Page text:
Growing old gracelessly

I really cannot remember whether in these episodes I've written much if anything about Winnie Boulter, nee Smalley, Delia's Mother. On the basis that I haven't, let me explain that I first met her not long after I met her daughter. She would then have been in her late sixties. Not many years before she had lost her husband, Bill, Delia's father, to a heart attack on board the Gosport - Portsmouth ferryboat. Of course a bitter blow for the family but not totally inappropriate - for an ex Royal Navy officer who had spent the greater part of his life at sea or latterly shorebound as Chief Instructor at Whale Island,  Portsmouth's famously tough Gunnery School.

As an ex wartime WREN Winnie was a really larger than life character, idiosynchratic in so many ways.  For me she was the epitome of that wonderful poem by Jenny Joseph ...

When I am an old woman I shall wear purple
With a red hat which doesn't go, and doesn't suit me.
And I shall spend my pension on brandy and summer gloves
And satin sandals, and say we've no money for butter.
I shall sit down on the pavement when I'm tired
And gobble up samples in shops and press alarm bells
And run my stick along the public railings
And make up for the sobriety of my youth.
I shall go out in my slippers in the rain
And pick flowers in other people's gardens
And learn to spit.

You can wear terrible shirts and grow more fat
And eat three pounds of sausages at a go
Or only bread and pickle for a week
And hoard pens and pencils and beermats and things in boxes.

But now we must have clothes that keep us dry
And pay our rent and not swear in the street
And set a good example for the children.
We must have friends to dinner and read the papers.

But maybe I ought to practice a little now?
So people who know me are not too shocked and surprised
When suddenly I am old, and start to wear purple.

Well, Winnie Smalley would have been terribly disappointed were people who knew her never 'shocked and surprised'! And she surely did wear her favourite colour purple. Although from an ordinary enough background, by heart and soul she definitely felt herself to be of the elite, if you see what I mean! She told me with all seriousness that she, Winnie, would never re-marry unless to at least an Admiral of the R.N.! Well, one day in the eighties whilst I was still at a loss for how to earn a longer term living after Sweetheart International I decided that life as a painter (pictures not houses!) held considerable attraction and and least a glimmer of potential, and that to properly equip myself and Dee with the associated commercial skills we should go on an advertised country house weekend to learn the arts of picture framing. Winnie was also a painter of watercolour pictures so we invited her to join us. However when we went to pick her up, to our surprise she had with her a somewhat abashed, though fine looking looking elderly gentleman carrying both cases; his and hers! His name was Len Boulter, a 'friend and fellow watercolourist', as we were told. It turned out that Len had been an officer of H.M.Customs charged with the specially onerous duty of touring the Highlands and Islands of Scotland to certify the bonded facilities of the whisky distillers.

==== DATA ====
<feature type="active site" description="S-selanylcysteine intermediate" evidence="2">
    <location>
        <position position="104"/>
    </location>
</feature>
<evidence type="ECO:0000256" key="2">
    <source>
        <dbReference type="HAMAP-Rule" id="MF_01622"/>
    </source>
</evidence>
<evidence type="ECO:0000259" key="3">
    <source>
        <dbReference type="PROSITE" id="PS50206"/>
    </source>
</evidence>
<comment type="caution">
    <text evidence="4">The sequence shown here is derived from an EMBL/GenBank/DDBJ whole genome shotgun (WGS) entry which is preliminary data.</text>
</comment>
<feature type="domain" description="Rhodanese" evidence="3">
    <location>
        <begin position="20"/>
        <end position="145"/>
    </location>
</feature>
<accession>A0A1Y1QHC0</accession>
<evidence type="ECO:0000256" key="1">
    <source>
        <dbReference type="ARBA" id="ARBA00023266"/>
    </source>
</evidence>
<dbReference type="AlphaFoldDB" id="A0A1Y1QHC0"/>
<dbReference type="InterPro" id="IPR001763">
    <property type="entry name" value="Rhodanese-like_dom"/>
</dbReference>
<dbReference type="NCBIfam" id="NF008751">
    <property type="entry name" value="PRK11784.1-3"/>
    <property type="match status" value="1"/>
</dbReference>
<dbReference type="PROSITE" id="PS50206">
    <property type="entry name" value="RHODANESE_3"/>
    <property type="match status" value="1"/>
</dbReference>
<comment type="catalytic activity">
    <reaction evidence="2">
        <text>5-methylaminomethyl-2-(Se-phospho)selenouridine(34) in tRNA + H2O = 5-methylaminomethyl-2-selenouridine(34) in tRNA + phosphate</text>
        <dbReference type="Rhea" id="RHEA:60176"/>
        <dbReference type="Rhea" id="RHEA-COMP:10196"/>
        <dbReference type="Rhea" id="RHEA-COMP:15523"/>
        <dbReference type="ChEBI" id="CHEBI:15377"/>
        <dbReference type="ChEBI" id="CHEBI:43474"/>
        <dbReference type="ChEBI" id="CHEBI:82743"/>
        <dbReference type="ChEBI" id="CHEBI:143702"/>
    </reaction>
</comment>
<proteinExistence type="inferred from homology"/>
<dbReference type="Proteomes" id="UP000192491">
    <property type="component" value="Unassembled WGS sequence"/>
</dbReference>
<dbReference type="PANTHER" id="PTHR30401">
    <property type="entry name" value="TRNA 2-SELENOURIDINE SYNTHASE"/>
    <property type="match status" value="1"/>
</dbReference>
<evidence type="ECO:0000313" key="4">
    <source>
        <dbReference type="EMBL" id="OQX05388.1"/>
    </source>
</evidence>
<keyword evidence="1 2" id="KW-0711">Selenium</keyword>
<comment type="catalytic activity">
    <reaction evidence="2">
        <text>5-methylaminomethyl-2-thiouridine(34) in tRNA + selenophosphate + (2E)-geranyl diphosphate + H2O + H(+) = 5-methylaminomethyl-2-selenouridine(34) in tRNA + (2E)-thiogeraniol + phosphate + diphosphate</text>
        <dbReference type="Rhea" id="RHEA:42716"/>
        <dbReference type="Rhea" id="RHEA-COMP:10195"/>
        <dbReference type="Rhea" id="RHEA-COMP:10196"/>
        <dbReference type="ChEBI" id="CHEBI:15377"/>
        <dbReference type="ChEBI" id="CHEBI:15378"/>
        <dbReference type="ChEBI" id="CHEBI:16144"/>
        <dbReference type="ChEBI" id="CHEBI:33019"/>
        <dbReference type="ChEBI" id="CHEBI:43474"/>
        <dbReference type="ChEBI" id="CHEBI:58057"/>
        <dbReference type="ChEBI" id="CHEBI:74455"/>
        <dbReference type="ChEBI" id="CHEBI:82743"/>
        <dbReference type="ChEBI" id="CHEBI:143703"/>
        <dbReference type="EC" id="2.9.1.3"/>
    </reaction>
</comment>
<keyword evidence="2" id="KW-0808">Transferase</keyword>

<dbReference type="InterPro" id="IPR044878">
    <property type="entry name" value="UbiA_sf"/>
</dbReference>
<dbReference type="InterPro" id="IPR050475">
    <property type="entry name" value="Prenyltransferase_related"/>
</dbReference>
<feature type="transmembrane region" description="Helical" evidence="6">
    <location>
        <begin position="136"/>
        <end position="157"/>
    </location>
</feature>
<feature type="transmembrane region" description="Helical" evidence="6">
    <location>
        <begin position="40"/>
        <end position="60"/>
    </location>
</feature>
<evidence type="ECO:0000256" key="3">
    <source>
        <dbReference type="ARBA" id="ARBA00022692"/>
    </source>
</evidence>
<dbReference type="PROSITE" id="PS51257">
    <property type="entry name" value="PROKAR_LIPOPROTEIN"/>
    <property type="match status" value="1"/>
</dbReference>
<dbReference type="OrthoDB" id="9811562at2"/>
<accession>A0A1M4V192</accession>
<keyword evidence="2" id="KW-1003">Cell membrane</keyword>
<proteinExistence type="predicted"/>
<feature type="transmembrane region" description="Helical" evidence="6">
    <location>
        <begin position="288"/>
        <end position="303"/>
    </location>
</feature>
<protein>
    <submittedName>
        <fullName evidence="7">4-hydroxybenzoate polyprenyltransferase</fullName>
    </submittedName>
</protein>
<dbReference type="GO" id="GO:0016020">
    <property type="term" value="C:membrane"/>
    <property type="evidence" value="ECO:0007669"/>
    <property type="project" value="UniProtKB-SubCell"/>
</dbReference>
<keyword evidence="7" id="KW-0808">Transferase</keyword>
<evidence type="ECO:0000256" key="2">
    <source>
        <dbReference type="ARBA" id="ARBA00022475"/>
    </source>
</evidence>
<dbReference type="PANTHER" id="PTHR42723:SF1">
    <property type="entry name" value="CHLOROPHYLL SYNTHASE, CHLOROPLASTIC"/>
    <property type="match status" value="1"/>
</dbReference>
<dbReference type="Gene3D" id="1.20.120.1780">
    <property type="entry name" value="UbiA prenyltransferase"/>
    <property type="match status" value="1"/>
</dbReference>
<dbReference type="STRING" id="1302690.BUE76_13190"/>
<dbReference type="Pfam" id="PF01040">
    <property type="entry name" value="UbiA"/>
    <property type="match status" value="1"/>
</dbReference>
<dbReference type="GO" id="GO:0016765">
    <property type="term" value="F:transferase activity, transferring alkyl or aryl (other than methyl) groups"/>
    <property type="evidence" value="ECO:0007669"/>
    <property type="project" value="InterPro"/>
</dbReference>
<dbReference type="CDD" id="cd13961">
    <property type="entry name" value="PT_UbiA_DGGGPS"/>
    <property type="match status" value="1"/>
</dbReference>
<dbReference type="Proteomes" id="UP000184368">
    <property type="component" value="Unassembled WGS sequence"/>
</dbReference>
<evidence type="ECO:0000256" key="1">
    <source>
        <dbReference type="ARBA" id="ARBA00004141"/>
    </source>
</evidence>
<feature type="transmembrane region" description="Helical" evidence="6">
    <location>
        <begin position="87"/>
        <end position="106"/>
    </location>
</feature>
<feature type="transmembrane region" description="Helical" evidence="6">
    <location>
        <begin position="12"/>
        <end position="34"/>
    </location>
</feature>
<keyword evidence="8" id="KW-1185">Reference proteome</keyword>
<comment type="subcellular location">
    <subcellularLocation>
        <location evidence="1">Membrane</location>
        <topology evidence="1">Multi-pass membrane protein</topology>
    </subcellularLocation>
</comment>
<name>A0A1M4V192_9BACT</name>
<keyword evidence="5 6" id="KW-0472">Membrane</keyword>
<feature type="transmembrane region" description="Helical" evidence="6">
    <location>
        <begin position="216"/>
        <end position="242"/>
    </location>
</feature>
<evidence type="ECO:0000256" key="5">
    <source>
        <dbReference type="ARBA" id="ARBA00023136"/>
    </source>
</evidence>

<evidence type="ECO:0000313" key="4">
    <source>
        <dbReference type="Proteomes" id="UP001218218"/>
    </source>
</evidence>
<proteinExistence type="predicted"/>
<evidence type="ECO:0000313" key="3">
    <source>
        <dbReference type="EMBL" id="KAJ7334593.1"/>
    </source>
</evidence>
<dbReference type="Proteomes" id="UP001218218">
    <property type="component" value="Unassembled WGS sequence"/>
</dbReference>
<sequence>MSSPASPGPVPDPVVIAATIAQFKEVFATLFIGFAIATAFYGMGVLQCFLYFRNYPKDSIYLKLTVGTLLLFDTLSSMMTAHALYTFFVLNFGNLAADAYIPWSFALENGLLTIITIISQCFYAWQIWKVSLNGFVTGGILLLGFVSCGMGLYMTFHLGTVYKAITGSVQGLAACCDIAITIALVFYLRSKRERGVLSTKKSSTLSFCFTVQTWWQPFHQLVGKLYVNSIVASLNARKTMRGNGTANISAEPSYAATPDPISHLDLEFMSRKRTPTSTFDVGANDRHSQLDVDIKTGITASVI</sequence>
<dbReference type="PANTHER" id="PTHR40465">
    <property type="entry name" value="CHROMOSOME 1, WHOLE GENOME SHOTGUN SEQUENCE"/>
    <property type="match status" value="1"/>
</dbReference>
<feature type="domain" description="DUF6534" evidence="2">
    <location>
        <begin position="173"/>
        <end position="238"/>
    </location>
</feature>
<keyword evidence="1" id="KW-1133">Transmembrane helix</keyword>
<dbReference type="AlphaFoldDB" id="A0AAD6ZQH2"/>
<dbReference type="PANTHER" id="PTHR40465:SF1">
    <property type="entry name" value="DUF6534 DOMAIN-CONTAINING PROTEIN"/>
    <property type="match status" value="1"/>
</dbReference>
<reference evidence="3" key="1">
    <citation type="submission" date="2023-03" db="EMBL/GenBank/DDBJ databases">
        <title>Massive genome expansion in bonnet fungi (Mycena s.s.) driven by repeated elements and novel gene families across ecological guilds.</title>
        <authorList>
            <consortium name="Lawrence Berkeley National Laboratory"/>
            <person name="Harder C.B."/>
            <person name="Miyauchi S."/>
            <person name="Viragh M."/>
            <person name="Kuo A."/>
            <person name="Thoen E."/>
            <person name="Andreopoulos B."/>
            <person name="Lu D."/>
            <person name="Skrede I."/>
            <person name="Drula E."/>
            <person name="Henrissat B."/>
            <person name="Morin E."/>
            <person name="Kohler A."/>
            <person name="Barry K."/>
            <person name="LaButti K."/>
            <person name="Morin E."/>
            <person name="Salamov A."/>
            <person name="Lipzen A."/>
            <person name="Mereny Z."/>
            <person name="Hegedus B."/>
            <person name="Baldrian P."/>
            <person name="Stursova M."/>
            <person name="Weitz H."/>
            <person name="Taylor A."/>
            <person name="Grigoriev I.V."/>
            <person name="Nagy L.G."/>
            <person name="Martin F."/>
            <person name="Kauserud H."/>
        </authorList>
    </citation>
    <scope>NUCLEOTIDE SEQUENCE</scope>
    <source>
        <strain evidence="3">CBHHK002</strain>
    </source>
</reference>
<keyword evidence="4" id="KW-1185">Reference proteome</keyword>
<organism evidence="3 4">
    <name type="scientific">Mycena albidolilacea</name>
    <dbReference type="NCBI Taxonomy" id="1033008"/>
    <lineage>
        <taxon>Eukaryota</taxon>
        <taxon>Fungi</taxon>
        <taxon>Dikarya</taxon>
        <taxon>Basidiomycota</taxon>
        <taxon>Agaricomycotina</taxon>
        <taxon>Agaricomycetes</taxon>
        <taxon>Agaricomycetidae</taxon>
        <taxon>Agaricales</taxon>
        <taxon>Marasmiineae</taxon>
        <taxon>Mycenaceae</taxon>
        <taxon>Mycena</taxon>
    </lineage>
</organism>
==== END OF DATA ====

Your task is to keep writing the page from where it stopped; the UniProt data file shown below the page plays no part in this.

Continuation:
That first evening in the big house Dee and I were much intrigued by the sounds of merriment from the room next to ours - Winnie's room! Consumed with curiosity we knocked on the door. It opened to reveal the two of them in fine party mood. We had no idea they were sharing. Winnie did not drink alcohol but there she was, doubled up with laughter, champagne glass in hand! Just come and have a look at this, she demanded. In Len's case, opened on the bed, was a neat pile of silken cord. No, not what you are thinking - or Dee of I or Winnie for that matter. Len offered his indignant explanation; he had a phobia about hotel fires so always travelled with this rope ladder. The fact that we were on the ground floor and that most of his international travel provided him with rooms high up - much higher up than his 'ladder' could be effective in hotel tower blocks - that had nothing to do with it!

When, a few years later and in her eighties, Winnie's overactive conscience got the better of her she decided she could live in sin no longer. Even though her subsequent marriage to Len cost her and her two daughters two of her three wartime pensions, the splendidly-hatted deed was done in Winchester. Afterwards she took me on one side, explaining in all seriousness - I know he's not an Admiral but he does have an O.B.E. ('Order of the British Empire', as is awarded to most senior British civil servants upon their retirement.) Len in his eighties still possessed a healthy interest in the opposite sex. What with him and my father I was beginning to look forward to my own old age!

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